Given their name, you’d be forgiven for thinking that Wild Beasts are a tough metal band. But they're actually fey British lads, working in theatrical pop with shards of post-punk and Broadway (or West End) play scores tossed in, playing the role of the new British eccentrics. That’s how it goes with Wild Beasts and their excellent debut, Limbo, Panto: Expectations and preconceptions are meant to be broken, and the band's audience meant to be left befuddled.
The band takes its name from a movement called Fauvism (which means "the wild beasts" in French), which took place in France in the early 20th century and whose best-known artist is Matisse. They got their start as teenagers in the isolated Kendal area of England (some members of British Sea Power are from the same area) before landing a contract with Domino after their first single, the dancy “Brave Bulging Buoyant Clairvoyants,” was an indie hit in the land of fish and chips.
In the lead up to the release of Limbo, Panto, Wild Beasts claimed in interviews that they had no direct musical influences. That point is hard to dispute. Lead singer Hayden Thorpe is the band’s most distinct calling card; his voice is like no one else's. It raises from an Antony-like fragile falsetto to a throaty, three-packs a day, scratchy croon to a huge, stage-ready shout, sometimes within a single line of his stream of consciousness lyrics.
“The Club of Fathomless Love” is Thorpe’s show-stopping moment. He holds court over the glitzy track like an old soul singer shouting out the song with clenched fists and closed eyes. “The Old Dog” is Wild Beasts as a '60s casino lounge act, but instead of reminding you about the buffet and tipping your waitress, Thorpe sings about “causal sex with a hard-up thug.” Even bassist Tom Fleming, who handles the verses on album standout “The Devil’s Crayon,” has a distinct voice. His enormous, wistful tenor grounds the song in a tender emotionality.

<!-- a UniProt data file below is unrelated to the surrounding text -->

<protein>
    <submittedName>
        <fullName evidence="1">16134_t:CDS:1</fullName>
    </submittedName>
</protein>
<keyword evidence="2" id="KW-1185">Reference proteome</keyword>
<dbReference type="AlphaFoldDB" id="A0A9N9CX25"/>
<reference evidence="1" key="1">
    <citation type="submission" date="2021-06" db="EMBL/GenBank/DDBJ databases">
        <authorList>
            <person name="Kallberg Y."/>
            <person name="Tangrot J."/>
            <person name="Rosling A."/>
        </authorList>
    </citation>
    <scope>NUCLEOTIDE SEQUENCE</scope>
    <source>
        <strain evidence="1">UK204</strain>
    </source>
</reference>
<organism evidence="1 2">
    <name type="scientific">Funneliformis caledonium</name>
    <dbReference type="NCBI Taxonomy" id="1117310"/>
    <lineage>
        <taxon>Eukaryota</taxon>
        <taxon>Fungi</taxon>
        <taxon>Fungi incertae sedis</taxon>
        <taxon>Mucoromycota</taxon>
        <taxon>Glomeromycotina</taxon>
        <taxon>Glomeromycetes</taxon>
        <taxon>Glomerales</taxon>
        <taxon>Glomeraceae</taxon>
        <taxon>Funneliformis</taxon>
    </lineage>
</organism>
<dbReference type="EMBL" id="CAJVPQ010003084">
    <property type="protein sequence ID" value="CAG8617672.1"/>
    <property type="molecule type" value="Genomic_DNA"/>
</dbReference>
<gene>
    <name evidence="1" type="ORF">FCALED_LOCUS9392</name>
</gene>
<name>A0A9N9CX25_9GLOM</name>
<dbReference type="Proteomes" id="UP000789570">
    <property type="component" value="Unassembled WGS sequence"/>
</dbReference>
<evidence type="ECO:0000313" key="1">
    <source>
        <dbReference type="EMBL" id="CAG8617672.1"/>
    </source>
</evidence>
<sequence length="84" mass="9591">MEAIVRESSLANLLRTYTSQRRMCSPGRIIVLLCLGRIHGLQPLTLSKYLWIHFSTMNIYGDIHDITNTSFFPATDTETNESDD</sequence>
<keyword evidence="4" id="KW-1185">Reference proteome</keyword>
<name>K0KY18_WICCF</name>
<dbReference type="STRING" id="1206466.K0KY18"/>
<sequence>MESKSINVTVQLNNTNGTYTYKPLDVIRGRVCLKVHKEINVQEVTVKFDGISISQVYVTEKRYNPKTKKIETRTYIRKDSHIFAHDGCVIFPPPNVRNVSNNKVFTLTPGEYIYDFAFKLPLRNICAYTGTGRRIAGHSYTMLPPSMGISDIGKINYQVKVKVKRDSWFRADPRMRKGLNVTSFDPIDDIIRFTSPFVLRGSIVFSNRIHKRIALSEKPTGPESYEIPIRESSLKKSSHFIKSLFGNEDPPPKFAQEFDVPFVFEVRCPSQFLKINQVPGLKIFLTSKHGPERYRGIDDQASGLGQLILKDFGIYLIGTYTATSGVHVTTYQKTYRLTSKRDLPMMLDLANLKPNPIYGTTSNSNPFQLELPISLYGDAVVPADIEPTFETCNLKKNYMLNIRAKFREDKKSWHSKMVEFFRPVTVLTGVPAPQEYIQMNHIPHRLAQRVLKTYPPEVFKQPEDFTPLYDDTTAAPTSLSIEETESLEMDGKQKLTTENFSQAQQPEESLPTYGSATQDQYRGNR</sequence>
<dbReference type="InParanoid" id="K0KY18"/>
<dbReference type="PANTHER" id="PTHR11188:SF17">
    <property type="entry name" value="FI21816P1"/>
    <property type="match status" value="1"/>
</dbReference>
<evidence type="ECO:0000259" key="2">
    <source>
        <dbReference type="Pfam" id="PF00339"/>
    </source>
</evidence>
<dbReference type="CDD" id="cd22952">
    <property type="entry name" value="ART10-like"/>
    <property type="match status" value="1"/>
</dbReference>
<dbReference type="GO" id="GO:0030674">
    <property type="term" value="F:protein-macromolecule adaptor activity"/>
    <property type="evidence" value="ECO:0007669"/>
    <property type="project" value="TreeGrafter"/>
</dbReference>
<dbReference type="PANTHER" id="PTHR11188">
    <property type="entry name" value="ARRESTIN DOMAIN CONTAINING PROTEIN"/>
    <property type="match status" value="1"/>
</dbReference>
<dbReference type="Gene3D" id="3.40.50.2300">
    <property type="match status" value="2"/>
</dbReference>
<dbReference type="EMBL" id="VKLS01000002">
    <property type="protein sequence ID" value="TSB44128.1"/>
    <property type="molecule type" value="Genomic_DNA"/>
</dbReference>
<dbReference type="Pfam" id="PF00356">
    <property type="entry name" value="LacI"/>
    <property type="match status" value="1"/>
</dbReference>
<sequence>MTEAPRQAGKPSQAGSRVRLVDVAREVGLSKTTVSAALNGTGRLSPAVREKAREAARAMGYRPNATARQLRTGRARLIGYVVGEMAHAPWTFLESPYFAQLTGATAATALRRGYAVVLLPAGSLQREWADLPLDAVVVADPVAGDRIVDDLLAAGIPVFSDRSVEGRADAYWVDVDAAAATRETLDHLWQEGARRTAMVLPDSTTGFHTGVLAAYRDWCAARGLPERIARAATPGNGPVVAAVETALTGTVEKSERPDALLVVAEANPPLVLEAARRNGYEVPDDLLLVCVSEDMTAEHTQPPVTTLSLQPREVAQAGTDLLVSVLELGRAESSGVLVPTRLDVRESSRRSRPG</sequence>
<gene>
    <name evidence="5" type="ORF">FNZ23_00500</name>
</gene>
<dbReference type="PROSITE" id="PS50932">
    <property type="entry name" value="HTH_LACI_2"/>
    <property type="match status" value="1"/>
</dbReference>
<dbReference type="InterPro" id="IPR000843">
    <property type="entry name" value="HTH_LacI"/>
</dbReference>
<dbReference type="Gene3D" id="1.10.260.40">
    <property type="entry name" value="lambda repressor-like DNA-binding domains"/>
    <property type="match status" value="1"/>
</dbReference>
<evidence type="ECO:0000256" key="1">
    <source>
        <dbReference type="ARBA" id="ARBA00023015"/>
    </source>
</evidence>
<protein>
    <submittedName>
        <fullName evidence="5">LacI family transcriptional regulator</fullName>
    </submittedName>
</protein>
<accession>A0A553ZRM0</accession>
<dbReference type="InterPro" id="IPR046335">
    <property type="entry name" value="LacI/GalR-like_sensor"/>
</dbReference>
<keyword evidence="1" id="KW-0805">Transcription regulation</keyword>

Musically, the band is just as all over the place. The musicians seem less concerned with making tight grooves and powerful riffs than with making music that is as off-kilter as Thorpe’s vocals. The guitars bounce around like bugs near a light, the drums are rhythmically amorphous, and the bass lines are loose and gangly. The guitars on “Crayon” are used as a way to beef up the percussive rim clicks that provide the track it’s rhythmic undertow; “Please, Sir” is all negative space except for the reverb-laden, plucked guitars that are on the lowest volume setting; and “She Purred, While I Grrred” is the album’s lone song with a seminormal set-up. The verses have a shuffling, simple pattern, but in the choruses, feedback and clarion bell guitar riffs split the song open.
In a time when most of indie rock can be described in a reductive formula (random post-punk band from the late 1970s crossed with a new-wave band from the 1980s, or Brit-pop band from the ‘90s), Wild Beasts stand apart of musical traditions. They owe nothing to a far-gone musical moment, nor can they be pigeonholed. Limbo, Panto may be one of 2008’s most startlingly great debuts.
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